Being a socially responsible company is a powerful way to change the world. It's also a great way to advertise yourself to clients and create a loyal customer base.
To maintain a business that has a social ethic, hire employees who share in company values (ahead of their resume qualifications) and offer customers a connection to the product that goes beyond the purchase.
These are the lessons of Blake Mycoskie, founder and chief shoe giver at Toms. When Mycoskie began his famous one-for-one company, giving a pair of shoes to a person in need for every pair purchased, he sold in local shops and to family and friends. As soon as the LA Times got wind of his company, publishing an article about its innovative approach, the business exploded.
The day the article came out, Toms received orders for 2,200 pairs of shoes by 2 o’clock that afternoon. "But I only had 140 pairs in my apartment. This was the first of my many supply chain problems to come," says Mycoskie.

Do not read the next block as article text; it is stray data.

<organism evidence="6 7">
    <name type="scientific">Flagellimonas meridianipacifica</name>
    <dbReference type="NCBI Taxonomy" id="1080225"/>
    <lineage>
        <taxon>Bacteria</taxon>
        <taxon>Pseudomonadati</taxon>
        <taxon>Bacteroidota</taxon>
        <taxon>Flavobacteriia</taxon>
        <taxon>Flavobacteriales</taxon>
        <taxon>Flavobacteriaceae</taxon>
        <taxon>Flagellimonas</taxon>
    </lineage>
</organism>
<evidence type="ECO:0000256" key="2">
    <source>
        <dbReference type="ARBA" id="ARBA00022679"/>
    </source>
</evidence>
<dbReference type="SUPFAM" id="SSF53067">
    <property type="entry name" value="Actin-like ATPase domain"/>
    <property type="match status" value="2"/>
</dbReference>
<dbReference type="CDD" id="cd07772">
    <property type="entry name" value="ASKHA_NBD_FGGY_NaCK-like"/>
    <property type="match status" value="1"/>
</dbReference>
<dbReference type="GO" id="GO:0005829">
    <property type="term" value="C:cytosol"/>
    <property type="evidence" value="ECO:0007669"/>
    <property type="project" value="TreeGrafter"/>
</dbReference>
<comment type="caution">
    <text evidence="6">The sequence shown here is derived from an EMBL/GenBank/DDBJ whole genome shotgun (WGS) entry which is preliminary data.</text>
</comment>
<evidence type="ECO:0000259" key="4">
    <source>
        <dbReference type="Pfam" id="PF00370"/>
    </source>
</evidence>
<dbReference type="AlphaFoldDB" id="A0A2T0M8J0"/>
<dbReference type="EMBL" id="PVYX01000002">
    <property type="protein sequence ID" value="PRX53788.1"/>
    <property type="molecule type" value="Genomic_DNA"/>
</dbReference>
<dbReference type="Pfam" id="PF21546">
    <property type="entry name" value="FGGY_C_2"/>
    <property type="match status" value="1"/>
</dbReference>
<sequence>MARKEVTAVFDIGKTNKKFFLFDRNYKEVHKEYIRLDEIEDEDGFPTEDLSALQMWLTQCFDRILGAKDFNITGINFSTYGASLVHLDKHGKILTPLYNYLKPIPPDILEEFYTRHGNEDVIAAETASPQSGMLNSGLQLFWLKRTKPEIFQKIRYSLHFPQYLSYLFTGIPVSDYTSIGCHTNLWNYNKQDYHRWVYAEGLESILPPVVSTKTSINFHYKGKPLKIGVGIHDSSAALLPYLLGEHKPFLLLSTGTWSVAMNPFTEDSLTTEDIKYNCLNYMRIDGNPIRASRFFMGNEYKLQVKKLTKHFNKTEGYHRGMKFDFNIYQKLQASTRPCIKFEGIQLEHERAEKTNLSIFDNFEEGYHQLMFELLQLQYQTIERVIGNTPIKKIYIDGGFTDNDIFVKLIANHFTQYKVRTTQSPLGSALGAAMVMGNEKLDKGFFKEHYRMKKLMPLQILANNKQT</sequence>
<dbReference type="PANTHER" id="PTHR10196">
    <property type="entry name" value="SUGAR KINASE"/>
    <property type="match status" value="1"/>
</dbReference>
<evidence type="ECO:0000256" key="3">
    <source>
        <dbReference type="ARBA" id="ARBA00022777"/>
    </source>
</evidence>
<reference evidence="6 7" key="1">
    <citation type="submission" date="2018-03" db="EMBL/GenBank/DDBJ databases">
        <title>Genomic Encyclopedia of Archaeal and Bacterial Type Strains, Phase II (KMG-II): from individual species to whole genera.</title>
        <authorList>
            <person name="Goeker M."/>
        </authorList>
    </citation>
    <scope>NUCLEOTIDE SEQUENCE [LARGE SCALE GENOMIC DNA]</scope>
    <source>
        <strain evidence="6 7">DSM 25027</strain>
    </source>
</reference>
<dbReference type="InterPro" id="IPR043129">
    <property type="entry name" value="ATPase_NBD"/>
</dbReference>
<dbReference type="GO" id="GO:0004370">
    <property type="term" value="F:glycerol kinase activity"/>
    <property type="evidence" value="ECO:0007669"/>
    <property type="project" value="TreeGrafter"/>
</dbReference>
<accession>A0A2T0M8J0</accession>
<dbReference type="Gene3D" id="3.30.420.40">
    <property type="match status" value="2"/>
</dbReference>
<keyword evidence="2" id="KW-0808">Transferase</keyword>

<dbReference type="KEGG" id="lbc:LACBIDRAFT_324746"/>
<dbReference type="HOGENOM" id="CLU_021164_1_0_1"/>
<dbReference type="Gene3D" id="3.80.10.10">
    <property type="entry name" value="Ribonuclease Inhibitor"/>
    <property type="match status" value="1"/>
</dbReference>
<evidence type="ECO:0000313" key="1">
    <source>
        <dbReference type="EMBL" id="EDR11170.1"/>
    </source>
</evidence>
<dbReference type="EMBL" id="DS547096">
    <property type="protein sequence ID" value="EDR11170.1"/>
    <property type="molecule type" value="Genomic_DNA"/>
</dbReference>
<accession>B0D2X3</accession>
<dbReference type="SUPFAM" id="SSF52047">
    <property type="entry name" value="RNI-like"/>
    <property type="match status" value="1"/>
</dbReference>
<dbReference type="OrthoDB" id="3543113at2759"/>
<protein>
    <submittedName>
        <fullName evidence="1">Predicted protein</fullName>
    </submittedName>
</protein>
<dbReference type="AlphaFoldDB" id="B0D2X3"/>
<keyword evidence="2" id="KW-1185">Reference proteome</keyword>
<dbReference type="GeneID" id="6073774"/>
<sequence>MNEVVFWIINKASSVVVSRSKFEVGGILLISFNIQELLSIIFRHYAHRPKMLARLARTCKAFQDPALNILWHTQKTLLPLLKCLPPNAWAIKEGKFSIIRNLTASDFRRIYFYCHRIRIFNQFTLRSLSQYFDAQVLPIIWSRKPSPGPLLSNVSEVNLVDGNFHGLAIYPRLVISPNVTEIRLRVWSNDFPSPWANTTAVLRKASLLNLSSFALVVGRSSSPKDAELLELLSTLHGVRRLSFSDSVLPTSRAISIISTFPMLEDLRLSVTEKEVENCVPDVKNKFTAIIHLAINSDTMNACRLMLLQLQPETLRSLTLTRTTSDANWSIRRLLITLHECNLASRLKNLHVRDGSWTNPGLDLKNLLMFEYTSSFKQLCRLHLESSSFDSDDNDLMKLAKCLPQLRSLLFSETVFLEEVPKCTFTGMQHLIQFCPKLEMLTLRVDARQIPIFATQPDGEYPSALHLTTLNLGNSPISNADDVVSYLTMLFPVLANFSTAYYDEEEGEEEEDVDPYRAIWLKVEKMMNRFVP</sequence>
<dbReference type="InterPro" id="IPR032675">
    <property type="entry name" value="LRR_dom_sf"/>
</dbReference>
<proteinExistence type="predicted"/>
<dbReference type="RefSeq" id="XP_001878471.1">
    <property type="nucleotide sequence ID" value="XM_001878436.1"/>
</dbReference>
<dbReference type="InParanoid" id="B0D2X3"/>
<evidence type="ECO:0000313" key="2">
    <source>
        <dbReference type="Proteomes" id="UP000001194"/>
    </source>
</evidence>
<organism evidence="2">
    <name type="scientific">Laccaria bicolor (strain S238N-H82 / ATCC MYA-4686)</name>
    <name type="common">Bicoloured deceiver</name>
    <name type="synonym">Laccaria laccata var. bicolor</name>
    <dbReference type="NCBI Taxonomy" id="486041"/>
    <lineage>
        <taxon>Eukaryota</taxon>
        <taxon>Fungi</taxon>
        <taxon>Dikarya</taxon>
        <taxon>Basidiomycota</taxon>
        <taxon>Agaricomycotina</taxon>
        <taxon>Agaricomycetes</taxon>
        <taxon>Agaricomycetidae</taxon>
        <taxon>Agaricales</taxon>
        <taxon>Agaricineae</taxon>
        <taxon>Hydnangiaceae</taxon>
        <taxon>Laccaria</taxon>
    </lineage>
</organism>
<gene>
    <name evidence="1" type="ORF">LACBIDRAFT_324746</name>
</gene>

Today, business continues apace and Toms has expanded to sell coffee and eye glasses, continuing its commitment to share profit with those less well off.
As English businessman Martin Sorrell explains, social responsibility is not just about doing good, though it's a great "side effect." Creating a sustainable business is just good for business:
When it comes to maintaining his business, Mycoskie says it's essential to give people more of what they want: a connection to an organization doing good for the world. That means allowing customers to be connected to the product through the life cycle of the purchase.
"That puts pressure on us to create other activities that they can do, events, activism. They are really looking at us more as a movement than as a company."
And in order to maintain that culture of activism, hiring employees based on their values is more important than hiring for resume qualifications alone.
Read more at the Guardian
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